Last year I had the privilege of listening to American leadership guru, John C Maxwell, speak at a leadership conference at the Royal Albert Hall. One of the things he said was that the highest calling of any leader is to help other leaders reach their potential. Having given up 2 years of my life between 2016-2018 to complete a Master’s degree in Leadership, I consider myself to be reasonably well informed on the subject but John’s comment made me reflect on this particular aspect of leadership.
One thing I’ve learnt is that everyone has the capacity to be a leader, irrespective of their job title. I see leadership qualities in different members of my team every day but if you asked them if they viewed themselves as leaders, they’d invariably say no. So, I see it as part of my job to empower them to recognise themselves as the leaders that they are and to further develop their competencies. This is one of the things that motivates me about my role, this opportunity I have to develop and encourage others to be the best that they can be. I don’t want to be the type of leader who keeps all the knowledge to themselves. I want to the type of leader who shares knowledge and empowers others to be self-reliant.
I remember my first management role some 20 years ago. I was Sales Office Manager of a team of 3 and every time I asked one of them how my predecessor had done something they replied, “We don’t know, Pauline used to do that.” That regular response was frustrating for me but how limiting it must have been for them.
I’d far rather leave a position knowing I’d equipped my team to the best of my ability and the best of theirs. A great legacy for me would be that they didn’t need me anymore because I’d taught them all I knew.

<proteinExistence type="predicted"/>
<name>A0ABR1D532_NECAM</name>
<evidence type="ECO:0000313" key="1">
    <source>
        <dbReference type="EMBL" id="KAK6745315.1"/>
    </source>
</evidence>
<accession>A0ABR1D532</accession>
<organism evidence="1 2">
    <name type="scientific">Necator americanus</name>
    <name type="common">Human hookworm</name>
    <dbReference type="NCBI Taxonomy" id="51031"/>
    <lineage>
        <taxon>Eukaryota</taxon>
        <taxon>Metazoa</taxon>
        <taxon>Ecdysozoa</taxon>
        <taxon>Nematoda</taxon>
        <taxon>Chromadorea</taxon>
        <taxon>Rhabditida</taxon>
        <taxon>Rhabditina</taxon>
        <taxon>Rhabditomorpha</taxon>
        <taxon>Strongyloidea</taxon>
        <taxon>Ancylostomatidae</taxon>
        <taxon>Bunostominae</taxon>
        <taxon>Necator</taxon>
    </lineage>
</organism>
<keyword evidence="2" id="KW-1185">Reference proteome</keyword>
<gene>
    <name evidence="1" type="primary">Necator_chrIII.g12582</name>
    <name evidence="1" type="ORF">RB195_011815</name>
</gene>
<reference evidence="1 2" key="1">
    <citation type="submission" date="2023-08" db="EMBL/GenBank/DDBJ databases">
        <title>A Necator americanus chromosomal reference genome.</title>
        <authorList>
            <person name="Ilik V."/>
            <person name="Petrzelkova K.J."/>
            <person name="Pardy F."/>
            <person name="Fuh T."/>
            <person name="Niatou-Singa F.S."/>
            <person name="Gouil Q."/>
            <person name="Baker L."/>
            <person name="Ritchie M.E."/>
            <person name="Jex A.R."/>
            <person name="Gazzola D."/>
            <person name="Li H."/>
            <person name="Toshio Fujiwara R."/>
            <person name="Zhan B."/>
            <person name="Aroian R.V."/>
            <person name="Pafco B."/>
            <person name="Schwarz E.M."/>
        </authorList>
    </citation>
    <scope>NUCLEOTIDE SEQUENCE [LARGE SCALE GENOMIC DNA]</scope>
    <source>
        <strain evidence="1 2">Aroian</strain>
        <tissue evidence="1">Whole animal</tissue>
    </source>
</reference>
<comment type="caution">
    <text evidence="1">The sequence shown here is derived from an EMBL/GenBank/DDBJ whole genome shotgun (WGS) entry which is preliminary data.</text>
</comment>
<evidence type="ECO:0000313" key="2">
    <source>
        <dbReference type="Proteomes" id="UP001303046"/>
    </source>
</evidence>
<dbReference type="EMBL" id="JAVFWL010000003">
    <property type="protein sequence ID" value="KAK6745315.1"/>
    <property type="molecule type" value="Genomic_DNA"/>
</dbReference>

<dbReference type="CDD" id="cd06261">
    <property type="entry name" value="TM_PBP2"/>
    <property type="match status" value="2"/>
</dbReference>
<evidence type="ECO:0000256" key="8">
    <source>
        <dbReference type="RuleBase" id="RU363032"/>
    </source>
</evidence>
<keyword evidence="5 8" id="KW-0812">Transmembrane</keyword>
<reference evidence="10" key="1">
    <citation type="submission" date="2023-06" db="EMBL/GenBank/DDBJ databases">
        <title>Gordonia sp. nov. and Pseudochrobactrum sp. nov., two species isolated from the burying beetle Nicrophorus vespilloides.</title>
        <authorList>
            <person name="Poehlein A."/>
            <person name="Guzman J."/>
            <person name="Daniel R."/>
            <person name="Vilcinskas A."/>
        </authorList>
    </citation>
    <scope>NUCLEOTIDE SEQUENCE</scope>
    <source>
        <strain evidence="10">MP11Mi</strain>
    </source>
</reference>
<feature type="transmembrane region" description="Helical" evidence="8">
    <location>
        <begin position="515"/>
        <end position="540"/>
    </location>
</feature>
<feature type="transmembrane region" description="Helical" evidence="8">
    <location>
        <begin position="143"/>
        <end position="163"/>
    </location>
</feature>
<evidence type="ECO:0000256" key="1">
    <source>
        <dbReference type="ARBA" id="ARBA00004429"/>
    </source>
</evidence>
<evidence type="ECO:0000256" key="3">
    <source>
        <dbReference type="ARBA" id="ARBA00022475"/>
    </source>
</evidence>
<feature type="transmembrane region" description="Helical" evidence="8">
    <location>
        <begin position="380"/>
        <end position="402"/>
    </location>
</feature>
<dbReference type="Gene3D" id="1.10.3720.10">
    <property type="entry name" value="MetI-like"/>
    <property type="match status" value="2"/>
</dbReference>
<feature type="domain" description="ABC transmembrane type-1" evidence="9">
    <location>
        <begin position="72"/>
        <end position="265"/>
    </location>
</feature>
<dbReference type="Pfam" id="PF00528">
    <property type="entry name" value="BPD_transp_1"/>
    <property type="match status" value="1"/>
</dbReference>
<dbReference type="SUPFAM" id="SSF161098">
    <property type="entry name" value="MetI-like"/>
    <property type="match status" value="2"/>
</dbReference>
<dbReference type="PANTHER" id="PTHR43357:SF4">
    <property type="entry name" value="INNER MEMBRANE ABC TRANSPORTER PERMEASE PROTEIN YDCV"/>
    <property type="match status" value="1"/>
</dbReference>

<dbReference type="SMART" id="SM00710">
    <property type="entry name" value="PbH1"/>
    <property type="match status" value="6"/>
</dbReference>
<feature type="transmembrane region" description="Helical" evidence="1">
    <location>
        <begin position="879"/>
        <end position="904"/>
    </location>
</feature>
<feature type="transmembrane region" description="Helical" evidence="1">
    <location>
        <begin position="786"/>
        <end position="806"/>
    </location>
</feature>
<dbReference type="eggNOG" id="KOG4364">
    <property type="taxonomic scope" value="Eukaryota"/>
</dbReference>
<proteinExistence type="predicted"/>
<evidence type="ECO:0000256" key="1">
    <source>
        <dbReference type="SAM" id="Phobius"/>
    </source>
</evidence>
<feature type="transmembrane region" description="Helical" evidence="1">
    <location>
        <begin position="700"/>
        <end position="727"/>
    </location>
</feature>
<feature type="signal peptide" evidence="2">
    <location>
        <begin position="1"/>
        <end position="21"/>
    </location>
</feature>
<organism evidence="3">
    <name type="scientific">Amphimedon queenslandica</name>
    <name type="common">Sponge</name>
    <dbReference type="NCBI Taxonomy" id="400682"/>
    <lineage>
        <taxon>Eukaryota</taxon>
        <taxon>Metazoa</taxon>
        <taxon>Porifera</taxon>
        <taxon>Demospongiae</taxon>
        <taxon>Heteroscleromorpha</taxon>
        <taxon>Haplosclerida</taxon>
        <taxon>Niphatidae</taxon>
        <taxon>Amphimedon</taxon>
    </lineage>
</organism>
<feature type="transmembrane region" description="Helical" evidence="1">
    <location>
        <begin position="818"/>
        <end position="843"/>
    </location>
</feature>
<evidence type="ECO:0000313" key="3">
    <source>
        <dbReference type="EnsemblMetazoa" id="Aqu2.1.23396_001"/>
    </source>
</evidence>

One of the things our profession suffers from is a lack of recognition of the contribution that business management makes to the successful running of a school. So, I make sure that I recognise and acknowledge the contribution that my team makes even if other members of staff don’t. I invest time training them to expand their skills base and when they’re ready, I encourage them to take decisions without running them all past me first. So, you’re probably thinking that’s a bit risky. Well not if you’ve got your ethics and team culture right.
I start developing a team by making my expectations clear and the reasons behind those expectations. Dealing with the management of public money, it’s important to ensure team members are aware of the ethical standards to which they must work. This takes time for a team to learn but by consistently applying the same ethical standards in your decision making, eventually this becomes the culture of the team. I can remember changing roles some time ago from one where I had embedded an ethical culture to one where the culture was somewhat different. That’s when I realised that your actions, whatever they are, start to become the norm after a while so you need to ensure you’re taking the right actions because your team are watching you and learning from you.
So, reflect for a minute. How can you develop the members of your team? What can you do personally to empower them? You may already be putting up that barrier of, “I haven’t got the time.” Well, make the time because empowering others frees you up to do other things. It makes your day more rewarding as you watch how individuals develop and how their confidence grows. Developing others may mean encouraging someone to do a work-related qualification and then offering to be their mentor. Or it may mean spending half an hour training someone on how to use a software package. Or is may be simply taking the time to explain the rationale behind a decision that you’ve made so that they understand what to do next time.
When was the last time you helped to develop someone? What’s your leadership legacy going to be?